Time.com: Berkeley High School Students Pull Off Ferris Bueller-esque Attendance Hack
Some Berkeley High School students hacked into the school's attendance system. Dozens of students who allegedly bought or sold login information or changed school records have been suspended and the school may expel the ringleaders.
Mail Online: When playtime wasn't ruled by 'elf and safety: Photographs show how children had fun before the inspectors took over
Most of the images in this photo essay were taken on British playgrounds in the pre-World War II era. The clothes, the asphalt surfaces, and the equipment have changed, but recess was then, as now, a time for fun outside.
by Jim Roope, CNN
Listen to CNN Radio's podcast from Jim Roope about a class that teaches teens to communicate face to face.
Los Angeles (CNN) It's an often-observed teenage obsession: texting. Kids today spend an awful lot of time bent over cell phones sending text messages to each other. In fact, you can observe them sitting within normal talking distance from each other yet instead of talking, they'll be texting a conversation.
"I see that the kids are so involved in texting that they shy away from communicating face-to-face," said Lori Kelman, founder of the program 'Enhancing Teen Communication.'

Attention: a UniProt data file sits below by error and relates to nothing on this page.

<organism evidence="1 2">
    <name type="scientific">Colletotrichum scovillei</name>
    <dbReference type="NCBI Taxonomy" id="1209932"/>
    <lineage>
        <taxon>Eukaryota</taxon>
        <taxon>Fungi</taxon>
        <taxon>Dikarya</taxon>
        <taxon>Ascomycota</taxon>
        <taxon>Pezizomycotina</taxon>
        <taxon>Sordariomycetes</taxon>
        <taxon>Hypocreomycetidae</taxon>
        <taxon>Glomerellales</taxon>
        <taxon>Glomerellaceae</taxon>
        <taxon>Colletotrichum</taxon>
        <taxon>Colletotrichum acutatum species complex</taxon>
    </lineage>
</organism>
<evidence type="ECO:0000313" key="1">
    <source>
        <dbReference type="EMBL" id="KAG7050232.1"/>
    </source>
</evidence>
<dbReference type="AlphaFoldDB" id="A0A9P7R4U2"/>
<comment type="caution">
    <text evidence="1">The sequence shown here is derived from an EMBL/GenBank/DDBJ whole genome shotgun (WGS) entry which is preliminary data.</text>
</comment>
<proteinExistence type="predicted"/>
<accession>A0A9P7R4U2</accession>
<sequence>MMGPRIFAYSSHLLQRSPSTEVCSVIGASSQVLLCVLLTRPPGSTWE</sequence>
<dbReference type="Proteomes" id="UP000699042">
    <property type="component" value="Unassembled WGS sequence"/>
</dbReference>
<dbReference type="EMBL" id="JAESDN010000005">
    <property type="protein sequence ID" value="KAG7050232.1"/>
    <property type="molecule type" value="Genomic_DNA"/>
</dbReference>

"They bury themselves in text, hide behind texting, will say things through text that they wouldn't in a million years say to somebody face-to-face. That's not a good thing," Kelman said.
Kelman, who spent most of her professional life as a broadcaster for Los Angeles radio station KFWB and in corporate marketing and public relations, said she got the idea for the program when attending her daughter's class one day and as the kids would stand to introduce themselves and talk a little about themselves, many could barely string two words together. On child she said, stood there, hands folded, staring up for five minutes, not able to utter a word. "My heart broke for her," Kelman said.
This lack of fundamental communications skills, she believes, is a result of texting technology. It can hurt teens, she says, as they interview for jobs or college.